Skip to main content

Evaluation of the Efficiency of Functional Reversal of Fatty Acid Β-Oxidation in Escherichia coli upon the Action of Various Native Acyl-CoA Dehydrogenases

Abstract

Using Escherichia coli strain MG1655 lacIQ, ∆ackA-pta, ∆poxB, ∆ldhA, ∆adhE, ∆fadE, PL‑SDφ10-atoB, Ptrc-ideal-4-SDφ10-fadB, PL-SDφ10-tesB, ∆yciA as a core strain, the efficiency of the reversal of fatty acid β-oxidation upon the action of native cellular enzymes capable of serving as acyl-CoA dehydrogenases was examined. Increased expression of fadE, fabI, and ydiO/ydiQRST genes encoding the corresponding enzymes was ensured in derivatives of the core strain by substituting their native regulatory regions with artificial regulatory element Ptrc-ideal-4-SDφ10. A three-turn reversal of the cycle in the engineered recombinants was demonstrated that was accompanied by considerable secretion of butyric, caproic, and caprylic acids. The highest level of six- and eight-carbon carboxylates production was achieved upon the overexpression of the fabI gene, while the lowest levels of secretion of the corresponding compounds were demonstrated by the strain with the enhanced expression of the ydiO and ydiQRST genes. The recombinant with the individually enhanced expression of ydiO did not produce detectable amounts of the derivatives of the complete and successful β-oxidation reversal.

INTRODUCTION

The current trend in modern biotechnology is the development of microbial biosynthetic platforms to produce industrially valuable chemicals. Indeed, many of these substances can be obtained as a result of a series of relatively simple transformations of a limited set of intermediates of the cellular central metabolism, such as pyruvic acid, oxaloacetic acid, and acetyl-CoA. Thus, the biosynthesis of various structurally related compounds can be ensured by involving one or another key intermediate of central metabolism in the target platform biochemical pathway using a single core recombinant strain, instead of creating a series of specialized producers.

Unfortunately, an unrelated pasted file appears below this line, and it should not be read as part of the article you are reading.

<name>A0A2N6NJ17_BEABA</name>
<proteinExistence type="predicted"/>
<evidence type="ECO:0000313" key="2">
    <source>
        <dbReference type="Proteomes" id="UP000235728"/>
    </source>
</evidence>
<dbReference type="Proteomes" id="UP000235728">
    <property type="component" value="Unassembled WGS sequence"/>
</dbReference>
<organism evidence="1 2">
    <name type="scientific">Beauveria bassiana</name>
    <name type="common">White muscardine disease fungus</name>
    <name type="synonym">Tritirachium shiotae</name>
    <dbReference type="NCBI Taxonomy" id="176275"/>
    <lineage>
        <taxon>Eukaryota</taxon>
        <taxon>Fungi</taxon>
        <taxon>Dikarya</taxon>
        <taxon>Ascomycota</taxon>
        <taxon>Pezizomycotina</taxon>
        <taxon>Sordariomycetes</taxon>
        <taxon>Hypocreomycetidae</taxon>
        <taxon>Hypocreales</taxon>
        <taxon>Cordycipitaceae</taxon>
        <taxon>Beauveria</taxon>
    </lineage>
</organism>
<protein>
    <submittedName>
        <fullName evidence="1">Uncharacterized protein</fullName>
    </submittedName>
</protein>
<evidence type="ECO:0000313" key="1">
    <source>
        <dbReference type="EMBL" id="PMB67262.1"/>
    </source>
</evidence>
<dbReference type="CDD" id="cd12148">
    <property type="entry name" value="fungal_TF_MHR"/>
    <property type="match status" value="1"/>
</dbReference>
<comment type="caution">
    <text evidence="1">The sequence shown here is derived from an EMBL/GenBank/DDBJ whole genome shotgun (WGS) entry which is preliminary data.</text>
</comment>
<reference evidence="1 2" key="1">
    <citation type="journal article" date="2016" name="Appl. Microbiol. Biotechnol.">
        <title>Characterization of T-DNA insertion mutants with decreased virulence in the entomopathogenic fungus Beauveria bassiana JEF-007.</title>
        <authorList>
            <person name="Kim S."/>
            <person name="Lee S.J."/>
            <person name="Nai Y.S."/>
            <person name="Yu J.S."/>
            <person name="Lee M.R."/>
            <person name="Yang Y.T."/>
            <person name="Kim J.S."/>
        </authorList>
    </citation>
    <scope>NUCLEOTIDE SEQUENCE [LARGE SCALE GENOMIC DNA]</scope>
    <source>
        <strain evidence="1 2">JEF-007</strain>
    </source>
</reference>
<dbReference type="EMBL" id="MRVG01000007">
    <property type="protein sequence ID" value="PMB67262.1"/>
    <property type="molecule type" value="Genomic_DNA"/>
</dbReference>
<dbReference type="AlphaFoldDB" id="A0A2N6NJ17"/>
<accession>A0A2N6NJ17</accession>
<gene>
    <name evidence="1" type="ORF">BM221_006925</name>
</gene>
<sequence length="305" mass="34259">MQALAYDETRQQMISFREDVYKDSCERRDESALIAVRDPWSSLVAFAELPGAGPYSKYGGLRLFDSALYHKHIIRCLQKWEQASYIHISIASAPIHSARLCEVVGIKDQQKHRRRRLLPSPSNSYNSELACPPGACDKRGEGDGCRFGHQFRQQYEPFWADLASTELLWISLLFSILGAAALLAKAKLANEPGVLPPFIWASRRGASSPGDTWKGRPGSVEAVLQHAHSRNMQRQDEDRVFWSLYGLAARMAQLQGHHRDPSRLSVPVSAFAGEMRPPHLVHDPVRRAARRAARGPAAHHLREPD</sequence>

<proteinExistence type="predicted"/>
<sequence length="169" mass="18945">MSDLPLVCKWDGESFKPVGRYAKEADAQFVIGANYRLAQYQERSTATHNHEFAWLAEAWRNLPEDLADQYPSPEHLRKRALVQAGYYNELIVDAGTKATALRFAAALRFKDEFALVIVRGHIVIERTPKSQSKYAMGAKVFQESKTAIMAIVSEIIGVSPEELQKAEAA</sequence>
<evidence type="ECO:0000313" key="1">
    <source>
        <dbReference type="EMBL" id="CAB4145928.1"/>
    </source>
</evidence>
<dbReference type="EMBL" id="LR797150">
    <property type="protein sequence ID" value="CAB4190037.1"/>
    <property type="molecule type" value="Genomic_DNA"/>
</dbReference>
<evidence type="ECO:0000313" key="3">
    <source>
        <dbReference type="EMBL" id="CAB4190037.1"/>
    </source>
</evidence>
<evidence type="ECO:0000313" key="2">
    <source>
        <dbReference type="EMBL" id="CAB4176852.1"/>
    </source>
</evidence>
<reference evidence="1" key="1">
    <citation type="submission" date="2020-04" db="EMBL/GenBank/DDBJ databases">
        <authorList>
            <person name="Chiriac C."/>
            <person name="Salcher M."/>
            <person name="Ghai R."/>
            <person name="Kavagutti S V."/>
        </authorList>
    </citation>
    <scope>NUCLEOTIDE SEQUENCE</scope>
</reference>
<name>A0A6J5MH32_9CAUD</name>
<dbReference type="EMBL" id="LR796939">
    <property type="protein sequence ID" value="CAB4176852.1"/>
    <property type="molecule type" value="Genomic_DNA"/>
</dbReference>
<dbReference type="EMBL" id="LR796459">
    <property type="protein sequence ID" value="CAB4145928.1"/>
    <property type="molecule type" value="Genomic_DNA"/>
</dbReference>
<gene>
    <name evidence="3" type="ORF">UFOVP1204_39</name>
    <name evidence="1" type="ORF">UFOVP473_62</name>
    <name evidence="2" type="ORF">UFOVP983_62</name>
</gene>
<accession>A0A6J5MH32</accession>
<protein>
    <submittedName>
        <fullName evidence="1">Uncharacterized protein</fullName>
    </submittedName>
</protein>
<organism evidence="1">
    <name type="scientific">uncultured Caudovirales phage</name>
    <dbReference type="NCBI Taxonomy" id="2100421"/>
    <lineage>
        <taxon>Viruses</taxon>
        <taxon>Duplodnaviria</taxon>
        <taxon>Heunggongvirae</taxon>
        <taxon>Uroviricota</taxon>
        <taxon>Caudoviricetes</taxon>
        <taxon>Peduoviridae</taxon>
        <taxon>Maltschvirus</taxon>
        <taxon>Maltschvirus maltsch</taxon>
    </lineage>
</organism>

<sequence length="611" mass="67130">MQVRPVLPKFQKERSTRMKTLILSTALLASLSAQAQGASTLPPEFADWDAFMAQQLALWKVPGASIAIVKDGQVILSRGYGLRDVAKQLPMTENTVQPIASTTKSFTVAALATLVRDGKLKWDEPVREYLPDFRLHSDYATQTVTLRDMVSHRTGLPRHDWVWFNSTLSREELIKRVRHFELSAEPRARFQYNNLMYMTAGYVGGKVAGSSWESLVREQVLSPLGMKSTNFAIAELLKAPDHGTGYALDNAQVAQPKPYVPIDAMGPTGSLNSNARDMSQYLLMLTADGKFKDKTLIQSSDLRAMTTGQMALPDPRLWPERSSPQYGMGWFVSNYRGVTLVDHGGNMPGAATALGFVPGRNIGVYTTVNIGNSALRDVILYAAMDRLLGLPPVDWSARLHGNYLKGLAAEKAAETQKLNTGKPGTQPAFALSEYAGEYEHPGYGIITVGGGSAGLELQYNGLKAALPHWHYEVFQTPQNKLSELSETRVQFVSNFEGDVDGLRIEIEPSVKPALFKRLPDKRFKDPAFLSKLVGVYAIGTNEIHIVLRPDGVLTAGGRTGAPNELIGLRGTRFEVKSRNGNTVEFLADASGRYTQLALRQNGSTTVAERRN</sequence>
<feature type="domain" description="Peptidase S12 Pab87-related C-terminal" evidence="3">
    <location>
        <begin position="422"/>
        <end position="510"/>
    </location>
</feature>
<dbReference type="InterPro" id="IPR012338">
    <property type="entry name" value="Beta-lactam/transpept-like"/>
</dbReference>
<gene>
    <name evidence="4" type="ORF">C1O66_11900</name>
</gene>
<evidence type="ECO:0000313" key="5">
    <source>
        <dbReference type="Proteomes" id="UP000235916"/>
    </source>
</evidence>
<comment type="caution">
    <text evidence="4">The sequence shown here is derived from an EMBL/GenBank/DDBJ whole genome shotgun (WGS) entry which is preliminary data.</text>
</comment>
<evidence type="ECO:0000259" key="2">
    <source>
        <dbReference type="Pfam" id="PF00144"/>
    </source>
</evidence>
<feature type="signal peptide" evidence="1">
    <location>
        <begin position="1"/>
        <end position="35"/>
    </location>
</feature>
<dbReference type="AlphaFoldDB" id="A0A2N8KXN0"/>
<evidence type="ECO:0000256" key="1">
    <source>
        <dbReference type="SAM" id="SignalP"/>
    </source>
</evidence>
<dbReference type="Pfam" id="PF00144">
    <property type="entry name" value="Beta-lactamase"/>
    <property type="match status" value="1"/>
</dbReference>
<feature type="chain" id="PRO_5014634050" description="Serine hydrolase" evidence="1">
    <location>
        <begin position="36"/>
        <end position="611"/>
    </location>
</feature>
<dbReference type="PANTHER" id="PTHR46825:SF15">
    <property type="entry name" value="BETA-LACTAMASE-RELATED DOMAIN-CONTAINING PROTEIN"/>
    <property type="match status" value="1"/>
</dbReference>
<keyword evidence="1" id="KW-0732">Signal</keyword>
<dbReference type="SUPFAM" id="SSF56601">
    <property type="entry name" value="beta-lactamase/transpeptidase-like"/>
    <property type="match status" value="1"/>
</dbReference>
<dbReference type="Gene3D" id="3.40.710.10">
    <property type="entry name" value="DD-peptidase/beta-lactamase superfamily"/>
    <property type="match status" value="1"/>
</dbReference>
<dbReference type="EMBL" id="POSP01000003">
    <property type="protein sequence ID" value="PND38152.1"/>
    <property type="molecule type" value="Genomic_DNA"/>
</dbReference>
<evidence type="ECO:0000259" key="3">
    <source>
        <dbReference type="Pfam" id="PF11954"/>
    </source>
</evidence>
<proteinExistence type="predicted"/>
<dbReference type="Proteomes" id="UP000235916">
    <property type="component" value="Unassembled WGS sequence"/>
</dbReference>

To date, the prospects of this approach has been demonstrated using Escherichia coli cells engineered for the synthesis of methyl ketones [1], hydroxy acids [2], aliphatic alcohols [3], and aliphatic functionalized carboxylic acids [4, 5]. In general, the platform biosynthetic pathway is a restricted and defined sequence of reactions one of the intermediates of which can serve as a key precursor in the biosynthesis of target products [6]. However, potentially, iterative biochemical pathways can be used as such pathways, providing an elongation of the carbon chain of the formed molecules at each new functional round. This property of iterative biochemical pathways represents their additional advantage, which greatly expands the range of possible end products of biosynthesis. One of the few convenient and efficient iterative biosynthetic platforms whose potential for the microbiological synthesis of target groups of substances of various classes has been experimentally confirmed is reversed fatty acid β-oxidation (FAO) [7].